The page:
where, Λ and β are soil dependent parameters with the latter (1≥β≥2) representing the slope of the linear function between Sund and θ. The magnitude of Sund was dependent on amount of SMC. Between SMC 16-23% for example, the Sund was highest for soils with lower water contents than those with relatively higher water contents. Similar relationship was reported by Koumoto and Houlsby (2001). At some chosen SMC for example, the Sund was highest at about 0.63 kg cm–2 for the drier soil with average SMC at 12%, whereas, Sund was about 0.43 kg cm–2 for wetter soils with average SMC at 28%. There was a 46.5% decrease in Sund by a 16% increase in SMC. On average, the Sund varied between 0.63-0.18 kg cm–2, more scattered around the PL, while converging around LL, respectively. The wide ranging variability at low SMCs (15-25%) correspondingly enhanced a wide ranging Sund perhaps due to the presence of interspersed saturated pockets within the soil matrix. With SMC increase, the soil matrix tended to be more homogenized with the SMC wholly and uniformy distributed within the soil matrix, thereby prompting a small Sund variability range (Fig. 6).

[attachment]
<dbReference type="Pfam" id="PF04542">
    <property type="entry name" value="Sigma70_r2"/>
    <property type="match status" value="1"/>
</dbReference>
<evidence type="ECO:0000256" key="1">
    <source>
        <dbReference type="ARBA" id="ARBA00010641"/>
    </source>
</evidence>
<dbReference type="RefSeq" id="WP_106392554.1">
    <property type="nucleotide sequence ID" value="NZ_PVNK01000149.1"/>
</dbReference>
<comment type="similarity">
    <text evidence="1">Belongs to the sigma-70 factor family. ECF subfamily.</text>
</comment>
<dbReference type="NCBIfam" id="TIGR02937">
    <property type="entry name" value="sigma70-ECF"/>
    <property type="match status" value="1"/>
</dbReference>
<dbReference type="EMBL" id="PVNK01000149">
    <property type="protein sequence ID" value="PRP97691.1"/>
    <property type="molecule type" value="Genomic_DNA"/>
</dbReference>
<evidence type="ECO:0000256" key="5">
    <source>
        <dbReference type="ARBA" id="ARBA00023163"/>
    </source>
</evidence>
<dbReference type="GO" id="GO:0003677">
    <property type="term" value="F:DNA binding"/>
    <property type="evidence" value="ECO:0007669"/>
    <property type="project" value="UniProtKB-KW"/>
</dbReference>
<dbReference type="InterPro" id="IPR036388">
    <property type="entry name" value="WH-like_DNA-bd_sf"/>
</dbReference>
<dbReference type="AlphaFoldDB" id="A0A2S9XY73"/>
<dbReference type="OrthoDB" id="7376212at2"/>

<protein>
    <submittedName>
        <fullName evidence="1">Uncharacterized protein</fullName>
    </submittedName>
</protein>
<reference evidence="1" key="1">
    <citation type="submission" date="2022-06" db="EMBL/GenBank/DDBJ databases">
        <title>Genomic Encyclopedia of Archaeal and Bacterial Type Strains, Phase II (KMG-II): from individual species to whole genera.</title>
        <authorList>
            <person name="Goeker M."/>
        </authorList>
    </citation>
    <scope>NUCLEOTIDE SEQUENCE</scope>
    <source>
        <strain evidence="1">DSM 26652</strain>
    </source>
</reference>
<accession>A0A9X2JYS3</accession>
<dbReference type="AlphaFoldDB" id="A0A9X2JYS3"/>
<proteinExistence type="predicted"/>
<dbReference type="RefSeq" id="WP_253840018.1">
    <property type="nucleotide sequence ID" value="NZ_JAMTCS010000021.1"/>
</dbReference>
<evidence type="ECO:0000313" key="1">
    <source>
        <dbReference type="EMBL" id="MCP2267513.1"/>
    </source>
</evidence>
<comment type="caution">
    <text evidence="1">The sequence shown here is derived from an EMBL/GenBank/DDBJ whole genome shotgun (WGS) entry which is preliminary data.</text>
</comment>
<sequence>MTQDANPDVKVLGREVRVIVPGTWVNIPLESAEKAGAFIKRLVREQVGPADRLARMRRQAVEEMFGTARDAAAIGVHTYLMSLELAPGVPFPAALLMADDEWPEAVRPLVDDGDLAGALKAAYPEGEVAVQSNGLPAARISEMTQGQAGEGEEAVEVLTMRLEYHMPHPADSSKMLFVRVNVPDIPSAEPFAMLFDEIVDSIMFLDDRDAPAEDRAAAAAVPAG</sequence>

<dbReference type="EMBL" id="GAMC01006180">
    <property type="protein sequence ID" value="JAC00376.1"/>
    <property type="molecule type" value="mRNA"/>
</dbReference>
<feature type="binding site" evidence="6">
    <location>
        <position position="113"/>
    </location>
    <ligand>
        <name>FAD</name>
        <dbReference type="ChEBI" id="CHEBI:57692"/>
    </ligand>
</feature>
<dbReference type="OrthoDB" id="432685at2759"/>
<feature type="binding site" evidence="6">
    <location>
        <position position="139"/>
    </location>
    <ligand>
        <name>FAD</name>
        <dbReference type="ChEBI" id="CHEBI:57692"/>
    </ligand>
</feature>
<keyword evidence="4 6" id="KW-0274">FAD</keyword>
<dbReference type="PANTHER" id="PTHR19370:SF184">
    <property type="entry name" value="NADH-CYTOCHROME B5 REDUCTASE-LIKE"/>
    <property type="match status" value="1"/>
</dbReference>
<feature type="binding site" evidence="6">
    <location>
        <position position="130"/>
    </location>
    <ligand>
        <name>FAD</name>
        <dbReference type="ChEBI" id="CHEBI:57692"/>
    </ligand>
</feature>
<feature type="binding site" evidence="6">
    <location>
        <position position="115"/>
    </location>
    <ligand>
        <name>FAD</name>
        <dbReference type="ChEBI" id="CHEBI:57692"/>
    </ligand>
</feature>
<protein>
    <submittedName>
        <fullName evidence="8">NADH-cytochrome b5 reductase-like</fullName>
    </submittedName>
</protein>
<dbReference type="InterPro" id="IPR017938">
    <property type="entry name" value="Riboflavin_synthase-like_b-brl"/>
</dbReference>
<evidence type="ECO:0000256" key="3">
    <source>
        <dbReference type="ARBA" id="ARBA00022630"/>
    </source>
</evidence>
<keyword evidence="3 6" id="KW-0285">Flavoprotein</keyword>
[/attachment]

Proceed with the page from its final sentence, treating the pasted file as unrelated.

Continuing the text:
Image for - Effects of Variable Angular Velocities and Soil Moisture Contents on Undrained Shear Strength in a Sandy Loam Soil (Eutric Leptosol)
Fig. 5(a-c): Relationship between time to failure (tf) and soil moisture content at three different angular velocities (a) 1.8° sec–1, (b) 3.6° sec–1 and (c) 7.2° sec–1 in a sandy loam soil

Image for - Effects of Variable Angular Velocities and Soil Moisture Contents on Undrained Shear Strength in a Sandy Loam Soil (Eutric Leptosol)
Fig. 6(a-b): (a) Relationship between SMC (%) and undrained shear strength (kg cm–2) of sandy loam soil Eutric leptosol samples and (b) Relationship between soil moisture content and the undrained shear strength of a sandy loam soil Eutric leptosol samples